Alibaba Group to split into six independent unit in major restructure following years of intense pressure from regulators
Alibaba Group is to split into six independent units in the $257 billion (£209bn) tech giant’s biggest overhaul since it was founded more than two decades ago in Jack Ma’s Hangzhou apartment.
The move follows years of intense pressure by Chinese regulators seeking to reduce the influence of the country’s biggest tech conglomerates.
The crackdown coincided with the disappearance from the spotlight of Jack Ma himself, who only days ago returned to the mainland after a year of travels abroad.
Alibaba said the six groups would focus on cloud, ecommerce, smart logistics, local services, global digital business and digital media and entertainment.
Group chief executive Daniel Zhang is to head the Cloud Intelligence Group, highlighting the growing importance of AI and cloud technologies.
The business is Alibaba’s fastest-growing, and represents China’s biggest cloud services operation.
But nearly 70 percent of the group’s overall 170bn yuan ($24.7bn, £20bn) third-quarter revenue came from its world-leading e-commerce platforms, mainly Taobao and Tmall.
The Taobao-Tmall unit is to be headed by Trudy Dai.
“Every [Alibaba employee], no matter which business group or company he or she is in, must rediscover his or her entrepreneurial spirit and be baptised by the market through your passion and strength, and build a future that belongs to you,” said Zhang in an email to employees on Tuesday.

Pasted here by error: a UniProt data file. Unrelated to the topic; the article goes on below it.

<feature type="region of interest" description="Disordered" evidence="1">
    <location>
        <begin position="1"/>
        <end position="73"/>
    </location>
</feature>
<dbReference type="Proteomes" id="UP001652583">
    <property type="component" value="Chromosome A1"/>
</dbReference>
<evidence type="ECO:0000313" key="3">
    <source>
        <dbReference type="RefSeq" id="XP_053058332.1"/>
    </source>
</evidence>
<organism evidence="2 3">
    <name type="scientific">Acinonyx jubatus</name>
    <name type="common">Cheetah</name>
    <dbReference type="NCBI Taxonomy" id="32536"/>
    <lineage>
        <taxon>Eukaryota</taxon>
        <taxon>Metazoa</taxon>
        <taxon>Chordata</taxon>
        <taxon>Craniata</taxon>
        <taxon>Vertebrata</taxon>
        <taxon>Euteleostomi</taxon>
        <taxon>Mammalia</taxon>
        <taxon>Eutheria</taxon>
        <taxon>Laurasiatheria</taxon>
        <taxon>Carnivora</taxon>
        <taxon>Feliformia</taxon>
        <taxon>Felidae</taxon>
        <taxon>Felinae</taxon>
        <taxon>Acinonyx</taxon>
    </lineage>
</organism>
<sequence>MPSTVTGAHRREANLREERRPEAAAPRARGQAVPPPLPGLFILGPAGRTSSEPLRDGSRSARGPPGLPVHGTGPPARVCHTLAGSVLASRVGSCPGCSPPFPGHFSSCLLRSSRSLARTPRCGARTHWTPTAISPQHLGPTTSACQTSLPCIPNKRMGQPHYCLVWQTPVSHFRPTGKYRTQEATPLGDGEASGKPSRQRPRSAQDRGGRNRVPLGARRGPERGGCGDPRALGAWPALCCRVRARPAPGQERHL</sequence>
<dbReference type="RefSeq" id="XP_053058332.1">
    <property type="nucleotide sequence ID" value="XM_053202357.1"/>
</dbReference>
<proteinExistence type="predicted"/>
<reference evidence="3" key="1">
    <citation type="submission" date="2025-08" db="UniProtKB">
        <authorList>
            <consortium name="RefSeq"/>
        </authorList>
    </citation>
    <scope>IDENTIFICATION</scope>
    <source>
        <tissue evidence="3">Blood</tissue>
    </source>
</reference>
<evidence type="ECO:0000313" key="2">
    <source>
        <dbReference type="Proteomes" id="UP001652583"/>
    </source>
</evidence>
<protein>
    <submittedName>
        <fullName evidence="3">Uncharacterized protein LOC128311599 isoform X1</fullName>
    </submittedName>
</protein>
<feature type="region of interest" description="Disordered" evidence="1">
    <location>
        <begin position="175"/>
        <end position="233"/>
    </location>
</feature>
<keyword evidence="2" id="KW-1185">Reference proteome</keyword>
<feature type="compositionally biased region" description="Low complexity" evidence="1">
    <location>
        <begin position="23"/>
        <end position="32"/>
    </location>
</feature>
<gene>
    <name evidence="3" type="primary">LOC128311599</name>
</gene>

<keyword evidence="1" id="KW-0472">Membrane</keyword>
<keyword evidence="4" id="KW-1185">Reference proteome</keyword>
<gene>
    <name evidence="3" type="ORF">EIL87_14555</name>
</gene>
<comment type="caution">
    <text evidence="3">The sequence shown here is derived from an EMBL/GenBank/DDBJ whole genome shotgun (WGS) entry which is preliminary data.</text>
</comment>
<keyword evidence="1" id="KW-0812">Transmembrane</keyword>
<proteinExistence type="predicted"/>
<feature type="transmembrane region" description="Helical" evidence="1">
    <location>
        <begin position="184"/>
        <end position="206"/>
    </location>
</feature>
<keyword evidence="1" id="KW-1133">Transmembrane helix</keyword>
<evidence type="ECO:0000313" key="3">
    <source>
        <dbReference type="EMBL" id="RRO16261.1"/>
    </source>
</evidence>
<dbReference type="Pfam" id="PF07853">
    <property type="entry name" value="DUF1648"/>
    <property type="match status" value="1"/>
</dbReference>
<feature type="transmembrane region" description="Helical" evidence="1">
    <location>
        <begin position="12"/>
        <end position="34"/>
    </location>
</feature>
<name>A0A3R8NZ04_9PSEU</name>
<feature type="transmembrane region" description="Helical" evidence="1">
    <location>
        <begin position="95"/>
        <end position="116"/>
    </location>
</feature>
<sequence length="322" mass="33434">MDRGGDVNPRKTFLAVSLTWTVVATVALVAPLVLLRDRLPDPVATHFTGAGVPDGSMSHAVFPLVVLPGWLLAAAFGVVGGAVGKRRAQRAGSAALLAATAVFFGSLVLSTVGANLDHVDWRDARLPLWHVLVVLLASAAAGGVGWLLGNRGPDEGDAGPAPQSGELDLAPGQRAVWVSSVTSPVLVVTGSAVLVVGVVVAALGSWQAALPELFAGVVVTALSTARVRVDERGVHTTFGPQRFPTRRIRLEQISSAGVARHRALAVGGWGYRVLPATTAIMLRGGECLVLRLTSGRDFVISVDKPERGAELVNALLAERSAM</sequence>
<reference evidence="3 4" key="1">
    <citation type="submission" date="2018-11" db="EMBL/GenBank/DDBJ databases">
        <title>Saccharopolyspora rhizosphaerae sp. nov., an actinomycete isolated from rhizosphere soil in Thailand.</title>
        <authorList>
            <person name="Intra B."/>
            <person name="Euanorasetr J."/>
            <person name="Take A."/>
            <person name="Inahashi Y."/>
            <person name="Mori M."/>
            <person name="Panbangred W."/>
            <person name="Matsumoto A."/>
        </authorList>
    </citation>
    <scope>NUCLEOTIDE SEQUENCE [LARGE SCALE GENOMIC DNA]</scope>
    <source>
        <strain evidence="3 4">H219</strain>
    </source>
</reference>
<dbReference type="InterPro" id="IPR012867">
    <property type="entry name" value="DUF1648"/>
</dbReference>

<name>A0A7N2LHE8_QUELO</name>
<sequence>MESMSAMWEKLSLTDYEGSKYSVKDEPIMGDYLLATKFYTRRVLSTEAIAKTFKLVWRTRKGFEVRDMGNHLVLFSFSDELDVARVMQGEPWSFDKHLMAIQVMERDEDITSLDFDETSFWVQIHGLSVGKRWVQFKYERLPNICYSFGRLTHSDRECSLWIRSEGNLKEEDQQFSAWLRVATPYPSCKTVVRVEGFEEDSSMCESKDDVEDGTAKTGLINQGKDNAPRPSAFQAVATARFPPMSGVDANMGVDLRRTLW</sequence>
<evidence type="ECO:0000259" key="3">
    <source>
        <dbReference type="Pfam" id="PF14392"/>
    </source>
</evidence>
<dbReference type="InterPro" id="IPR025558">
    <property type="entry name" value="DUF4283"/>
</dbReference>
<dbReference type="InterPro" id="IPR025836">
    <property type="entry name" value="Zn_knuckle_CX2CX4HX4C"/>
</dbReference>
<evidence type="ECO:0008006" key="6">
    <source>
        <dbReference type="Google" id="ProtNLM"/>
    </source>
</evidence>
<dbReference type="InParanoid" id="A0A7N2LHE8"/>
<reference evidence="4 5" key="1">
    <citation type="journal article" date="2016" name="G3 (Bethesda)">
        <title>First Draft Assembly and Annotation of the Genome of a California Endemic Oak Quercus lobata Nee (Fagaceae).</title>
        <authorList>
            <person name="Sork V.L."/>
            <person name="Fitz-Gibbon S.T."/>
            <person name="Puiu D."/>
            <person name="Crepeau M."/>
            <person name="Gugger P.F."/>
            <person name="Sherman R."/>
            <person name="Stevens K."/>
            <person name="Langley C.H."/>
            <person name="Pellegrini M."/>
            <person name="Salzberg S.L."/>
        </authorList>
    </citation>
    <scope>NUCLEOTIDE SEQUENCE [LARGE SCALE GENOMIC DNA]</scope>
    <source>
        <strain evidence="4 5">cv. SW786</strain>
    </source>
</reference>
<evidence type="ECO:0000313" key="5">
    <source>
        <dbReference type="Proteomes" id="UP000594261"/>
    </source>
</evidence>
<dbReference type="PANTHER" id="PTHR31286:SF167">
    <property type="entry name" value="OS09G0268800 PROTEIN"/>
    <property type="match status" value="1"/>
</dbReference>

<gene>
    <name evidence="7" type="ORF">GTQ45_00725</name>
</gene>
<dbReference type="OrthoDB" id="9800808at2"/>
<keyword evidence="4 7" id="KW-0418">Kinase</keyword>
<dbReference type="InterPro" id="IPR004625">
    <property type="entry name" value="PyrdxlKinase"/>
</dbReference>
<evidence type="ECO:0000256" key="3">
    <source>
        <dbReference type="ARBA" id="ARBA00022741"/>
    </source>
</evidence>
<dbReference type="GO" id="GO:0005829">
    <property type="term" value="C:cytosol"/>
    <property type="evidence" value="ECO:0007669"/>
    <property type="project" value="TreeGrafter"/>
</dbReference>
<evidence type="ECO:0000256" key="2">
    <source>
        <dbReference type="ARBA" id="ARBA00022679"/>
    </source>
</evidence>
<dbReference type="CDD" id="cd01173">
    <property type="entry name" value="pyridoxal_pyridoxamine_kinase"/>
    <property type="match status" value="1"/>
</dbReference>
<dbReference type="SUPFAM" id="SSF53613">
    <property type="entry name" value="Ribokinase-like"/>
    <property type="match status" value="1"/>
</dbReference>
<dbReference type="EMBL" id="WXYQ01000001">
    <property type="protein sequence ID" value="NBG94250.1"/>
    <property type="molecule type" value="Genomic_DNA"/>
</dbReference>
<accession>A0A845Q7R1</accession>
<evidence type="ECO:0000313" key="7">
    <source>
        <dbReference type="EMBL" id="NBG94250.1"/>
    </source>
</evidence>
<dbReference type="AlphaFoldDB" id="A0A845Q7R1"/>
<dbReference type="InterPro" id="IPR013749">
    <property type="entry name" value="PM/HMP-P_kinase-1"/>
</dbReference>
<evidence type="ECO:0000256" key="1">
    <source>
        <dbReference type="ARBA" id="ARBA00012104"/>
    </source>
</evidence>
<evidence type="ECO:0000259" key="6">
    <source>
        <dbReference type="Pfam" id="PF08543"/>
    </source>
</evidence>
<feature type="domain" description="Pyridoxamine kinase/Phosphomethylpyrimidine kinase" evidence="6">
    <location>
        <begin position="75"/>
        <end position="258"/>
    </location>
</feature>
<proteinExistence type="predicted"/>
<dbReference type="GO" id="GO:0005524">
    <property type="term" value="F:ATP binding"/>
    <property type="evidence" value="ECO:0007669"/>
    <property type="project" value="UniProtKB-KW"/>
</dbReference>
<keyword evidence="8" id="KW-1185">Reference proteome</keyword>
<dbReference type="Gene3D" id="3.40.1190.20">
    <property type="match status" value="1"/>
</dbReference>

He said each group would make autonomous business decisions, including finding individual fundraising, raising the prospect of multiple initial public offerings.
Alibaba’s share price jumped 8 percent in pre-market trading in New York.
“This transformation will empower all our businesses to become more agile, enhance decision-making, and enable faster responses to market changes,” Zhang said. “With this change, middle and back office functions at [Alibaba] will be slimmed down, while only functions required for listed company compliance will be retained.”
Chinese authorities have been signalling an end to their crackdown on tech giants, as those companies introduce major structural changes to comply with regulators’ wishes.